Every Wednesday we highlight an article, book or a blog in our “What We’re Reading” series. We feature works that are noteworthy, inspiring, educational or relevant to the work we do at Opportunity. We welcome your comments in the comment field below–-tell us what you’re reading, or respond to the piece we’ve highlighted. The following post by Eric Walcott, an intern in our Resource Development department, reflects on two recent articles he read about domestic microfinance, and the lessons learned from the successful expansion and employment of global microfinance. See the original articles posted in The Huffington Post and the website New America Media…
In the midst of an economic crisis in which banks are severely restricting the accessibility of loans and capital, American small business owners and potential entrepreneurs are learning what the poor in developing countries have known for years: Microfinance works. I recently read a couple of articles about the growth of microfinance in the United States. One author wrote: “Too many people still cannot find jobs, the income gap is ever-widening and signs of economic recovery remain sluggish… yet the ‘irrepressibly American’ spirit of can-do entrepreneurs, hardworking small business owners and brave survivors marches on.”
In reading these articles, two pieces of info got my attention. First was the rise in popularity of microfinance in the U.S. Microfinance is most often thought of as “banking for the poor,” but here we see it being used in the country with the world’s biggest economy. Another thing I noticed was that as the author of one article was describing the hard work and perseverance of American entrepreneurs, it sounded just like the descriptions I’ve heard of so many people living in poverty in the developing countries where Opportunity works.
Of course, the truth is that the can-do spirit of entrepreneurs is not an exclusively “American” ideal. It’s global. Now American small business owners, and entrepreneurs around the world, are realizing the potential impact and benefits of microfinance. But entrepreneurs in developing countries have been benefiting from microfinance for years and continue to do so in the face of a difficult economic environment. Even with the global economic struggles, many are able to work their way out of poverty thanks to expanded access to loans, savings, microinsurance and other innovative microfinance solutions.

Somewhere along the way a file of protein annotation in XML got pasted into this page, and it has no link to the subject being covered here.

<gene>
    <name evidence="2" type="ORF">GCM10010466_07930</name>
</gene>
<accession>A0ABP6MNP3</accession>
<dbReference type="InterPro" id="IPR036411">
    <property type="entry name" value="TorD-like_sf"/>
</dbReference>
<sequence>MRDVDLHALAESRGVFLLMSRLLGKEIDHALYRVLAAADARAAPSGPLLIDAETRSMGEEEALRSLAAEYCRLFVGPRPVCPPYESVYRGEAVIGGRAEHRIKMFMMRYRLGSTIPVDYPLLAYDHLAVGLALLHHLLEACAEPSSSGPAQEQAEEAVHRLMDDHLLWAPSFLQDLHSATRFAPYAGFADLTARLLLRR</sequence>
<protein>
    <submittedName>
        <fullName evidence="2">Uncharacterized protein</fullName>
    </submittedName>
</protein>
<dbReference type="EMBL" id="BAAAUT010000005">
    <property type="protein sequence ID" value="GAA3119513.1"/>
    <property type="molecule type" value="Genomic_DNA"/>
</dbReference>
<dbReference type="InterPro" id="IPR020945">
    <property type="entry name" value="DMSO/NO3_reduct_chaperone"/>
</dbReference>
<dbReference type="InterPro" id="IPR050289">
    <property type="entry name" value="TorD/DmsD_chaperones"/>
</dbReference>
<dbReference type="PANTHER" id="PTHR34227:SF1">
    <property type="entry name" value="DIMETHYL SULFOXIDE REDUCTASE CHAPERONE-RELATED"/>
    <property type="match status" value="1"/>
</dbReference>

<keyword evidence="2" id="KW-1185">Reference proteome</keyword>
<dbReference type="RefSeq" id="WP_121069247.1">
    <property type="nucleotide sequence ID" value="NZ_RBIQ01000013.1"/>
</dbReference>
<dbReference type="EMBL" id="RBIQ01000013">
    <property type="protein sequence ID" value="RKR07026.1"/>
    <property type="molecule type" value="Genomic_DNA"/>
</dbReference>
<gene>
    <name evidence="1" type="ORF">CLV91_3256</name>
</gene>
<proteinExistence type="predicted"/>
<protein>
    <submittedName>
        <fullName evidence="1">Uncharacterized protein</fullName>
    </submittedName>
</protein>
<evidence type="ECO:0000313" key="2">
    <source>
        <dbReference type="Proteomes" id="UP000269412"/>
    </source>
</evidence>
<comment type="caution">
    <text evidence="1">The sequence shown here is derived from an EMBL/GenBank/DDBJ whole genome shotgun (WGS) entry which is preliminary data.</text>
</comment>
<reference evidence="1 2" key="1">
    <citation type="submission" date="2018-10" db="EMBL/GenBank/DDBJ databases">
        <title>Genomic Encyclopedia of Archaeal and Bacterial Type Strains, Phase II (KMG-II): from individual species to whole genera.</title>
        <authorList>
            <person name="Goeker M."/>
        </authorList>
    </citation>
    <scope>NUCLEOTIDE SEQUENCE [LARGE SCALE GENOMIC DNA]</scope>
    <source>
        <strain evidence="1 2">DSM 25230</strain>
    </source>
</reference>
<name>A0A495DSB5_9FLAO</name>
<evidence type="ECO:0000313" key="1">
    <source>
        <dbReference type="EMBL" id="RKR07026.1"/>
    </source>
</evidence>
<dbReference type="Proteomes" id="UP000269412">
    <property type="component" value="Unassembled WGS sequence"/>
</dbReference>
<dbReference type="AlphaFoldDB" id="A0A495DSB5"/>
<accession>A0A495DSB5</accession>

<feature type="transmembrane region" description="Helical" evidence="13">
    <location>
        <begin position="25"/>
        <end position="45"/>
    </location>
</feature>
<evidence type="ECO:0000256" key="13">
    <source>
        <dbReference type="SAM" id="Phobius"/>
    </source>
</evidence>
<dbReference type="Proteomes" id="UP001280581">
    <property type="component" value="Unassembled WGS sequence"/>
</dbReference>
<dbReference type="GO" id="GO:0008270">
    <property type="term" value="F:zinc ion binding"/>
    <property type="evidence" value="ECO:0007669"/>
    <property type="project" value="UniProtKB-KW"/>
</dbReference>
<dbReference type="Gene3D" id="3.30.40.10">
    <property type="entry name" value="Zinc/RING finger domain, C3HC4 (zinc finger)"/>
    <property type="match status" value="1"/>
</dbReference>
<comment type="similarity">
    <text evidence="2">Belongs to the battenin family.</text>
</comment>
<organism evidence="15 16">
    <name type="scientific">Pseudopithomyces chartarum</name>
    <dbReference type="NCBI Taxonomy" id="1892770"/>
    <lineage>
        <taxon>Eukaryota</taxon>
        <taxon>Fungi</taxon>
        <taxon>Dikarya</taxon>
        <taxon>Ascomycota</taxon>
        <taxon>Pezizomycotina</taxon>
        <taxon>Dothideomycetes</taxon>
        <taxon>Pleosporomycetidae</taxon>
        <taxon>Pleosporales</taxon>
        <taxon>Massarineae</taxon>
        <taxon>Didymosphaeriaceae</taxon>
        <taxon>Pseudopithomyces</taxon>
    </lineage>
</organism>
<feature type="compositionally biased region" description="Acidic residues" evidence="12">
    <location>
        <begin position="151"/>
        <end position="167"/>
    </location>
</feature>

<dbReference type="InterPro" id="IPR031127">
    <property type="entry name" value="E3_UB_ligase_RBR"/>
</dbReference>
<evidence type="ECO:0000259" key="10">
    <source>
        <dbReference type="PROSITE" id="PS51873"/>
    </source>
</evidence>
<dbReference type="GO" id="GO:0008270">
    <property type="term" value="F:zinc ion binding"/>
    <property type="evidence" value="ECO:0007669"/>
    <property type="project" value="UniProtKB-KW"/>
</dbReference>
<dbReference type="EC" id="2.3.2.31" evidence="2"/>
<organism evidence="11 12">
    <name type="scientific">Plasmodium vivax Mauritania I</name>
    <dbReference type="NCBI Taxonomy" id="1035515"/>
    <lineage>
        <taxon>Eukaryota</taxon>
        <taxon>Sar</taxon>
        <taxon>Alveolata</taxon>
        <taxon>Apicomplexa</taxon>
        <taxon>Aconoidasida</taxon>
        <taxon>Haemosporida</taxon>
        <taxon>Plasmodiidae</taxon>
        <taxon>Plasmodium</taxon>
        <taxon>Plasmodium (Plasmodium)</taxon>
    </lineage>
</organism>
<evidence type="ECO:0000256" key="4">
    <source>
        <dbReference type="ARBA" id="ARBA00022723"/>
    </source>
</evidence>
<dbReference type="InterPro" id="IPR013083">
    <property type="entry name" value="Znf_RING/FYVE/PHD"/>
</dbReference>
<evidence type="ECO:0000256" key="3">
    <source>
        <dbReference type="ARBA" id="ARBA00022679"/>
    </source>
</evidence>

The impact of microfinance around the world is undeniable and goes beyond simply increasing income and providing savings for people living in poverty. When clients’ income rises, it impacts individuals, families and communities in a number of ways.
Personal and household impact:
- Empowerment of women leads to a higher social status, better education and more independence, which has been found to have a positive impact on the local community as well
- Ability to cope with economic shocks such as death, illness and natural disaster through increased access to savings, insurance and emergency loans
- Better access to education, healthcare, sanitary infrastructure, food security and other basic needs
Local community level:
- Creation of jobs and increased quality of jobs available in the community with an increased number of small businesses
- Higher and more stable income levels make the community more resistant to external economic shocks
- Empowered community members educate and help each other, building a cohesive support system in the community
- Creative entrepreneurship among community members, as well as increased trade with neighboring communities improves the economic base
Opportunity International provides nearly 1.4 million active loans, along with almost 600,000 savings accounts, and over one million microinsurance clients throughout the world. And the need is great. There are over two billion people worldwide who live on $2 per day or less. Opportunity’s microfinance services have an impact on millions of lives, empowering people who are working their way out of poverty, helping them improve their futures.